Academics & Research – Academics & Instruction
|EWU Policy 301-01||Authority: EWU Board of Trustees|
|Effective March 23, 2016||Proponent: Vice President – Academic Affairs|
Purpose: This policy describes the basic academic organization at Eastern Washington University and prescribes the standards and procedures for modifying the academic organization.
History: This policy supersedes the previous version dated January 25, 2013. It includes housekeeping changes of March 23, 2016.
Chapter 1 – Introduction
a. The university academic organizational structure should reflect and promote the educational goals and programs of the university. It will be based upon a multidimensional framework, recognizing different organizational needs of various units and yet providing for equitable consideration of all programs within institutional goals and policies.
(1) The primary effort of administration should be to facilitate the work of the teaching faculty and students and the educational needs of our service area.
(2) The organization should reflect the major commitments of the university and permit implementation of decisions about university program directions.
(3) Structure and procedures should provide every faculty member with:
(a) An opportunity for maximum professional development within the given resources of the university.
(b) An effective role or representation in the selection and evaluation of academic administrators, and
(c) A clear understanding of the conditions of his employment, particularly the regulations governing retention, tenure and promotion.
b. The university organizational structure and mechanisms are to be considered to be in a process of continuing development and adaptation, responding to the emerging or changing conditions affecting the university’s mission and activities.
(1) As program goals and environmental conditions change, university organization and related procedures must also make appropriate corresponding changes.
(2) In order to facilitate necessary change, overly complex and restrictive organizational arrangements or procedures will be avoided. Institution-wide policies governing instruction and personnel will therefore be broadgauged and generally applicable to all instructional units and will be drafted in such a manner as to provide reasonable flexibility for the academic sub-units charged with operation under them.
(3) A key part of the developmental style must be continuous (annual) review of all unit goals and performance, in reference to the changed environment in which the university and its sub-units operate.
c. In formulating all-university policies, procedures and structures the assumption is made that the faculty member is highly professional in the faculty member’s area of expertise. Thus it is further assumed that the faculty member is capable of making individual, as well as collective, decisions with fellow professionals concerning matters of instruction, professional conduct and conditions of professional employment and reward. Therefore, the academic administration of the university shall be based upon the principle of shared responsibility in governance. Organizational procedures will place decision accountability as close as possible to the most adequate and appropriate source of expertise and information, and provide for specific evaluation and review of all operations.
(1) The structure should promote effective and efficient management as directly and simply as possible.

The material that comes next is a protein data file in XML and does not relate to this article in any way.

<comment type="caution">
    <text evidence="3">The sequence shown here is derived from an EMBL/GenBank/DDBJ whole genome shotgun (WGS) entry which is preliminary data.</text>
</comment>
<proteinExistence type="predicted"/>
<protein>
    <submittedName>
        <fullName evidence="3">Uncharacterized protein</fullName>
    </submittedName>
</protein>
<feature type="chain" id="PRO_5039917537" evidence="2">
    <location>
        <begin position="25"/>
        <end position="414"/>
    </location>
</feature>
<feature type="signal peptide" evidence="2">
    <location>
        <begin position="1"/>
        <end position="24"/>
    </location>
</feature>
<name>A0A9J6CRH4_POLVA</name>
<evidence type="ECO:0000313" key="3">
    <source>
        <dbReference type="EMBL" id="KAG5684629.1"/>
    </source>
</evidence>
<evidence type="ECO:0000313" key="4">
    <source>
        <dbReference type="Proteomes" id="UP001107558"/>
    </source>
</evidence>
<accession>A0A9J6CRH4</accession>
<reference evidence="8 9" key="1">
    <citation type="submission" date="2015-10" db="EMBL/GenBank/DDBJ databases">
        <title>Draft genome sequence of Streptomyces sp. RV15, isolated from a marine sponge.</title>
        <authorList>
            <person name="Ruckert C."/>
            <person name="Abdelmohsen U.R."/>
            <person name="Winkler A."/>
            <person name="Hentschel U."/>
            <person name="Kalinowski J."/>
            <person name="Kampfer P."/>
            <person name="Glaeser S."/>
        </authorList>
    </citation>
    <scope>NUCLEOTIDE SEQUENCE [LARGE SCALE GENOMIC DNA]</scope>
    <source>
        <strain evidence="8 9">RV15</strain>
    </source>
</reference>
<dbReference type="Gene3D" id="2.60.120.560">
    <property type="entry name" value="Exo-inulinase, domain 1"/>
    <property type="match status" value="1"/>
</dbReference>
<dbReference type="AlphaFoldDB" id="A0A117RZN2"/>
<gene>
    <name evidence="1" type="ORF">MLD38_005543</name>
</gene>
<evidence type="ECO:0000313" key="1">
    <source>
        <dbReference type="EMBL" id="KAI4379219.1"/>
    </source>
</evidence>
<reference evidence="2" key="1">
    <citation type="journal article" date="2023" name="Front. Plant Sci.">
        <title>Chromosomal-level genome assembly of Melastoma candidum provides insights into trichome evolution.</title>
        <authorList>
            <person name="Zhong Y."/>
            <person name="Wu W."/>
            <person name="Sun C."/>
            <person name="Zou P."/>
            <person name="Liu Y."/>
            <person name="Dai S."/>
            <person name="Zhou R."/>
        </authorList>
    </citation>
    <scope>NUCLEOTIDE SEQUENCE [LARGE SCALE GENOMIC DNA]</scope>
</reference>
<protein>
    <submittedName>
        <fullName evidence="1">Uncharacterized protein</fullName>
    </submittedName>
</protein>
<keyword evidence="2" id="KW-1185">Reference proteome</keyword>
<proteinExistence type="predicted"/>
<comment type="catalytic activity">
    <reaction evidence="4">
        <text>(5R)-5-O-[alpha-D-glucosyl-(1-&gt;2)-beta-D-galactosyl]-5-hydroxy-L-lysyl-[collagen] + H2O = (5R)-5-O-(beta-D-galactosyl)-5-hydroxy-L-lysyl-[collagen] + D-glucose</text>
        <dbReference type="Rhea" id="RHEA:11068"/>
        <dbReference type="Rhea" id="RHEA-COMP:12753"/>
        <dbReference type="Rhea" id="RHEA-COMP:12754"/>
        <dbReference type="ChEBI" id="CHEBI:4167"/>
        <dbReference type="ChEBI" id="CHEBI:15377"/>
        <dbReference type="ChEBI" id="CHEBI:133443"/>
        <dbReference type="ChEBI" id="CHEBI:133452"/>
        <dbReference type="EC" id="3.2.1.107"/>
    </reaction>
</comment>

(2) Every program unit (departments, centers, colleges, schools, etc.) will prepare explicit goal statements which will be reviewed regularly, both for pertinence to institutional goals and for relationship to program productivity.
(3) Definitive statements of administrative responsibility and accountability at all levels will be prepared and adopted.
(4) Academic administrative assignments will be for specific terms.
(5) The faculty shall exercise a strong voice in the selection of academic administrative personnel. This voice may be expressed formally in various ways, depending upon the specific circumstances and the relationship of the position to individual faculty concerns. Appointments will be made by the president of the university, upon recommendations by the provost for academic affairs.
Chapter 2 – Academic Structure
College structure is re-evaluated periodically as the needs of the university change. Changes in college structure require approval by the University President and the Board of Trustees.
Currently, Eastern Washington University consists of the following academic colleges:
College of Arts, Letters & Education
College of Business & Public Administration
College of Health Science & Public Health
College of Science, Technology, Engineering & Mathematics
College of Social Sciences
As of 2012-13, the following schools have been established at EWU:
a. School of Computing and Engineering Sciences
b. School of Social Work
A school may be established if it meets the criteria and completes the procedures set forth in this section.
a. Similar academic units of comparable size and academic quality at other comprehensive universities are frequently designated as schools.
b. The designation, school, is an important factor in competing for external resources.
c. The designation, school, is an important factor in competitive dealings with other, similar programs.
d. The designation, school, satisfies and/or is in keeping with the expectations of accrediting bodies and with the perception of community.
e. The applicant department(s) offers a terminal degree in a professionally oriented program.
f. The applicant department(s) enrolls a sufficient number of students to justify the offering of its entire required curriculum on a regular basis.
g. The applicant department(s) has a complex organization as evidenced by: the number of degree programs, the number of disciplines within the unit, a high degree of community interaction, extensive external funding activity, and by size of faculty.
Title of School Administrator: The title for the individual who administers a school is director or equivalent. The use of the title, director, as administrative officer of a school does not preclude its use for other administrative positions in the university.